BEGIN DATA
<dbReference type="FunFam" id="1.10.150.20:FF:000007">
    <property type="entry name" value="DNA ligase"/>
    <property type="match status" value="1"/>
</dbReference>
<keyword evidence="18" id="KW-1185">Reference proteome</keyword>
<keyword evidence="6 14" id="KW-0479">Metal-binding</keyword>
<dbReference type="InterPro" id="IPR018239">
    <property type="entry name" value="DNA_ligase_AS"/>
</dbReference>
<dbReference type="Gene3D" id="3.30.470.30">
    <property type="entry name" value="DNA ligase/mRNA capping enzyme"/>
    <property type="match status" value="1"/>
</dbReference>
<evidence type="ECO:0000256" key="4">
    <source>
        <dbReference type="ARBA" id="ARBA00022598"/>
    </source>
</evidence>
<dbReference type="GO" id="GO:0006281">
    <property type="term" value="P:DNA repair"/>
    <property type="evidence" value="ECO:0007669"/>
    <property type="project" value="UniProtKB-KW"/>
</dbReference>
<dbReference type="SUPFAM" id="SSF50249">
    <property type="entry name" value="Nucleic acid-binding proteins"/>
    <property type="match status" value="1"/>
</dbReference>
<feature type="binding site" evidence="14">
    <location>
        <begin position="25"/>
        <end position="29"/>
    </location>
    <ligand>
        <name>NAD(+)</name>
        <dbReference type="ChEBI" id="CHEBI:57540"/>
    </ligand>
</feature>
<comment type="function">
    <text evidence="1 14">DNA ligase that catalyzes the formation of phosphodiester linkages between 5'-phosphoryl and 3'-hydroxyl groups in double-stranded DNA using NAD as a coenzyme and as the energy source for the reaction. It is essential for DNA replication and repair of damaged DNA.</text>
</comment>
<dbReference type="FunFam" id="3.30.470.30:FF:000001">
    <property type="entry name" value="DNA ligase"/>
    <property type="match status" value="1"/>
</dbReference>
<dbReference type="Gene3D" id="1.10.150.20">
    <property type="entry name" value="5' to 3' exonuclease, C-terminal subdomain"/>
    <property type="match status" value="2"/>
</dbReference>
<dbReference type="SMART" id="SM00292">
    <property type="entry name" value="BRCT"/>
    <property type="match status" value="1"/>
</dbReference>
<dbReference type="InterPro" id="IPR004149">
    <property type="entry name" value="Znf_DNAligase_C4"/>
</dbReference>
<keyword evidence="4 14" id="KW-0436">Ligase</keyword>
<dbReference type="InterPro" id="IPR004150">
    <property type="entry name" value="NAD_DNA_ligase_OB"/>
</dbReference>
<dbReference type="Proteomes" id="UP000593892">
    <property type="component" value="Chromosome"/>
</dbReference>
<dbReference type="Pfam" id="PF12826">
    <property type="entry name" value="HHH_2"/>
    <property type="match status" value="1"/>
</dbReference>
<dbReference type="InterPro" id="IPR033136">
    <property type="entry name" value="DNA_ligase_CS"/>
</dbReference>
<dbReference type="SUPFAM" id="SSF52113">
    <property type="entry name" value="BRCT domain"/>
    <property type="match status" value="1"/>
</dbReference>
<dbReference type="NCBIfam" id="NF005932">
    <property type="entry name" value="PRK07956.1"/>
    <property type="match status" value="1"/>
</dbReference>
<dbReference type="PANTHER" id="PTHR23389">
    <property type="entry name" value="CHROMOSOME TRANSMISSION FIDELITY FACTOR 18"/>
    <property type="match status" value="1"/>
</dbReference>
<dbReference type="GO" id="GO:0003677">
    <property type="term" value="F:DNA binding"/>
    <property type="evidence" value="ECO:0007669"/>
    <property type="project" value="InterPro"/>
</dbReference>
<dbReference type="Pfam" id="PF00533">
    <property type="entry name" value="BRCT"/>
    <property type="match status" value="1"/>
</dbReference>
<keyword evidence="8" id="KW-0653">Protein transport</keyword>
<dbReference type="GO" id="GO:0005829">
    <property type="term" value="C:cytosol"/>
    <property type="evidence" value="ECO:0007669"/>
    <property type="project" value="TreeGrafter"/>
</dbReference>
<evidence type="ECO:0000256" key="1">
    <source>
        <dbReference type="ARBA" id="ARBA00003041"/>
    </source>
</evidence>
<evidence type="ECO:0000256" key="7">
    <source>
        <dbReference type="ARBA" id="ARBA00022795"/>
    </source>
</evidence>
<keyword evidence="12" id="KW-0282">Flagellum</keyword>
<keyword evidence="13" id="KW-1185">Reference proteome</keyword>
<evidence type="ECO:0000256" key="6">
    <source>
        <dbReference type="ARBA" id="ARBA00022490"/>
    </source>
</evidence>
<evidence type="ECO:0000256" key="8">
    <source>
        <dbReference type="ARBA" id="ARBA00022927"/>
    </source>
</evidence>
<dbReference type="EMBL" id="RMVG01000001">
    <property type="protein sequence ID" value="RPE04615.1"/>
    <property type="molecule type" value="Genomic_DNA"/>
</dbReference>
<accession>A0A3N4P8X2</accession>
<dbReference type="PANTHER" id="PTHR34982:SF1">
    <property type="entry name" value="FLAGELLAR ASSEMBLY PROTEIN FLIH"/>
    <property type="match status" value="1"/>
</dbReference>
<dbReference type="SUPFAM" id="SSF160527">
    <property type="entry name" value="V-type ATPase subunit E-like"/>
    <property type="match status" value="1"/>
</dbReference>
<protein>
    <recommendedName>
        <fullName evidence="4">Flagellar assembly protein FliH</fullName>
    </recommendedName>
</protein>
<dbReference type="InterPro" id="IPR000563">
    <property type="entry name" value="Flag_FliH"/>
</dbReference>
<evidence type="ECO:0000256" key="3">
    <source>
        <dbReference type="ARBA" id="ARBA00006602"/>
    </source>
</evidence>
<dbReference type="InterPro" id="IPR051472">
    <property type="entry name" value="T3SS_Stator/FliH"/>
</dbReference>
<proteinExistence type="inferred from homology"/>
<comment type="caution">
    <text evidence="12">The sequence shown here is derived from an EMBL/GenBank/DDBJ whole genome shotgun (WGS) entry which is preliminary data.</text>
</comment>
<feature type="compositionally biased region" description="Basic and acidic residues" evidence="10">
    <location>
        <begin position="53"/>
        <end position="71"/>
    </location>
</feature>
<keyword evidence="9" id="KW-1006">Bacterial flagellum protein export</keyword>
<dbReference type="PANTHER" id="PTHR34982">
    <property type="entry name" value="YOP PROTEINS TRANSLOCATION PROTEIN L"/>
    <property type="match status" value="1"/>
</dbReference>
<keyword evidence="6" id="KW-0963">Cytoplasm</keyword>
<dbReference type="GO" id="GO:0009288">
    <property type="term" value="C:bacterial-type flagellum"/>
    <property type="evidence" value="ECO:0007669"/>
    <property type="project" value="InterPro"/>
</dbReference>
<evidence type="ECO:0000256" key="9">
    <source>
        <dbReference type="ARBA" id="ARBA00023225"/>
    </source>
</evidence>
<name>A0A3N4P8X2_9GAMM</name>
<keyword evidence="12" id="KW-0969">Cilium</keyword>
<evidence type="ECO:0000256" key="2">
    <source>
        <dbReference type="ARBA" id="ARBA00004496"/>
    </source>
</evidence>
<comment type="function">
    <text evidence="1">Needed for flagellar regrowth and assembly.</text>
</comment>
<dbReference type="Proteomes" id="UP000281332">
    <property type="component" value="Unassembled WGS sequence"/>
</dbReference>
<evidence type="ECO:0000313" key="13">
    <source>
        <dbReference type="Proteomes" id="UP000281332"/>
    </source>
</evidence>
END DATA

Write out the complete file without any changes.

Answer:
<dbReference type="FunFam" id="1.10.150.20:FF:000007">
    <property type="entry name" value="DNA ligase"/>
    <property type="match status" value="1"/>
</dbReference>
<keyword evidence="18" id="KW-1185">Reference proteome</keyword>
<keyword evidence="6 14" id="KW-0479">Metal-binding</keyword>
<dbReference type="InterPro" id="IPR018239">
    <property type="entry name" value="DNA_ligase_AS"/>
</dbReference>
<dbReference type="Gene3D" id="3.30.470.30">
    <property type="entry name" value="DNA ligase/mRNA capping enzyme"/>
    <property type="match status" value="1"/>
</dbReference>
<evidence type="ECO:0000256" key="4">
    <source>
        <dbReference type="ARBA" id="ARBA00022598"/>
    </source>
</evidence>
<dbReference type="GO" id="GO:0006281">
    <property type="term" value="P:DNA repair"/>
    <property type="evidence" value="ECO:0007669"/>
    <property type="project" value="UniProtKB-KW"/>
</dbReference>
<dbReference type="SUPFAM" id="SSF50249">
    <property type="entry name" value="Nucleic acid-binding proteins"/>
    <property type="match status" value="1"/>
</dbReference>
<feature type="binding site" evidence="14">
    <location>
        <begin position="25"/>
        <end position="29"/>
    </location>
    <ligand>
        <name>NAD(+)</name>
        <dbReference type="ChEBI" id="CHEBI:57540"/>
    </ligand>
</feature>
<comment type="function">
    <text evidence="1 14">DNA ligase that catalyzes the formation of phosphodiester linkages between 5'-phosphoryl and 3'-hydroxyl groups in double-stranded DNA using NAD as a coenzyme and as the energy source for the reaction. It is essential for DNA replication and repair of damaged DNA.</text>
</comment>
<dbReference type="FunFam" id="3.30.470.30:FF:000001">
    <property type="entry name" value="DNA ligase"/>
    <property type="match status" value="1"/>
</dbReference>
<dbReference type="Gene3D" id="1.10.150.20">
    <property type="entry name" value="5' to 3' exonuclease, C-terminal subdomain"/>
    <property type="match status" value="2"/>
</dbReference>
<dbReference type="SMART" id="SM00292">
    <property type="entry name" value="BRCT"/>
    <property type="match status" value="1"/>
</dbReference>
<dbReference type="InterPro" id="IPR004149">
    <property type="entry name" value="Znf_DNAligase_C4"/>
</dbReference>
<keyword evidence="4 14" id="KW-0436">Ligase</keyword>
<dbReference type="InterPro" id="IPR004150">
    <property type="entry name" value="NAD_DNA_ligase_OB"/>
</dbReference>
<dbReference type="Proteomes" id="UP000593892">
    <property type="component" value="Chromosome"/>
</dbReference>
<dbReference type="Pfam" id="PF12826">
    <property type="entry name" value="HHH_2"/>
    <property type="match status" value="1"/>
</dbReference>
<dbReference type="InterPro" id="IPR033136">
    <property type="entry name" value="DNA_ligase_CS"/>
</dbReference>
<dbReference type="SUPFAM" id="SSF52113">
    <property type="entry name" value="BRCT domain"/>
    <property type="match status" value="1"/>
</dbReference>
<dbReference type="NCBIfam" id="NF005932">
    <property type="entry name" value="PRK07956.1"/>
    <property type="match status" value="1"/>
</dbReference>
<dbReference type="PANTHER" id="PTHR23389">
    <property type="entry name" value="CHROMOSOME TRANSMISSION FIDELITY FACTOR 18"/>
    <property type="match status" value="1"/>
</dbReference>
<dbReference type="GO" id="GO:0003677">
    <property type="term" value="F:DNA binding"/>
    <property type="evidence" value="ECO:0007669"/>
    <property type="project" value="InterPro"/>
</dbReference>
<dbReference type="Pfam" id="PF00533">
    <property type="entry name" value="BRCT"/>
    <property type="match status" value="1"/>
</dbReference>
<keyword evidence="8" id="KW-0653">Protein transport</keyword>
<dbReference type="GO" id="GO:0005829">
    <property type="term" value="C:cytosol"/>
    <property type="evidence" value="ECO:0007669"/>
    <property type="project" value="TreeGrafter"/>
</dbReference>
<evidence type="ECO:0000256" key="1">
    <source>
        <dbReference type="ARBA" id="ARBA00003041"/>
    </source>
</evidence>
<evidence type="ECO:0000256" key="7">
    <source>
        <dbReference type="ARBA" id="ARBA00022795"/>
    </source>
</evidence>
<keyword evidence="12" id="KW-0282">Flagellum</keyword>
<keyword evidence="13" id="KW-1185">Reference proteome</keyword>
<evidence type="ECO:0000256" key="6">
    <source>
        <dbReference type="ARBA" id="ARBA00022490"/>
    </source>
</evidence>
<evidence type="ECO:0000256" key="8">
    <source>
        <dbReference type="ARBA" id="ARBA00022927"/>
    </source>
</evidence>
<dbReference type="EMBL" id="RMVG01000001">
    <property type="protein sequence ID" value="RPE04615.1"/>
    <property type="molecule type" value="Genomic_DNA"/>
</dbReference>
<accession>A0A3N4P8X2</accession>
<dbReference type="PANTHER" id="PTHR34982:SF1">
    <property type="entry name" value="FLAGELLAR ASSEMBLY PROTEIN FLIH"/>
    <property type="match status" value="1"/>
</dbReference>
<dbReference type="SUPFAM" id="SSF160527">
    <property type="entry name" value="V-type ATPase subunit E-like"/>
    <property type="match status" value="1"/>
</dbReference>
<protein>
    <recommendedName>
        <fullName evidence="4">Flagellar assembly protein FliH</fullName>
    </recommendedName>
</protein>
<dbReference type="InterPro" id="IPR000563">
    <property type="entry name" value="Flag_FliH"/>
</dbReference>
<evidence type="ECO:0000256" key="3">
    <source>
        <dbReference type="ARBA" id="ARBA00006602"/>
    </source>
</evidence>
<dbReference type="InterPro" id="IPR051472">
    <property type="entry name" value="T3SS_Stator/FliH"/>
</dbReference>
<proteinExistence type="inferred from homology"/>
<comment type="caution">
    <text evidence="12">The sequence shown here is derived from an EMBL/GenBank/DDBJ whole genome shotgun (WGS) entry which is preliminary data.</text>
</comment>
<feature type="compositionally biased region" description="Basic and acidic residues" evidence="10">
    <location>
        <begin position="53"/>
        <end position="71"/>
    </location>
</feature>
<keyword evidence="9" id="KW-1006">Bacterial flagellum protein export</keyword>
<dbReference type="PANTHER" id="PTHR34982">
    <property type="entry name" value="YOP PROTEINS TRANSLOCATION PROTEIN L"/>
    <property type="match status" value="1"/>
</dbReference>
<keyword evidence="6" id="KW-0963">Cytoplasm</keyword>
<dbReference type="GO" id="GO:0009288">
    <property type="term" value="C:bacterial-type flagellum"/>
    <property type="evidence" value="ECO:0007669"/>
    <property type="project" value="InterPro"/>
</dbReference>
<evidence type="ECO:0000256" key="9">
    <source>
        <dbReference type="ARBA" id="ARBA00023225"/>
    </source>
</evidence>
<name>A0A3N4P8X2_9GAMM</name>
<keyword evidence="12" id="KW-0969">Cilium</keyword>
<evidence type="ECO:0000256" key="2">
    <source>
        <dbReference type="ARBA" id="ARBA00004496"/>
    </source>
</evidence>
<comment type="function">
    <text evidence="1">Needed for flagellar regrowth and assembly.</text>
</comment>
<dbReference type="Proteomes" id="UP000281332">
    <property type="component" value="Unassembled WGS sequence"/>
</dbReference>
<evidence type="ECO:0000313" key="13">
    <source>
        <dbReference type="Proteomes" id="UP000281332"/>
    </source>
</evidence>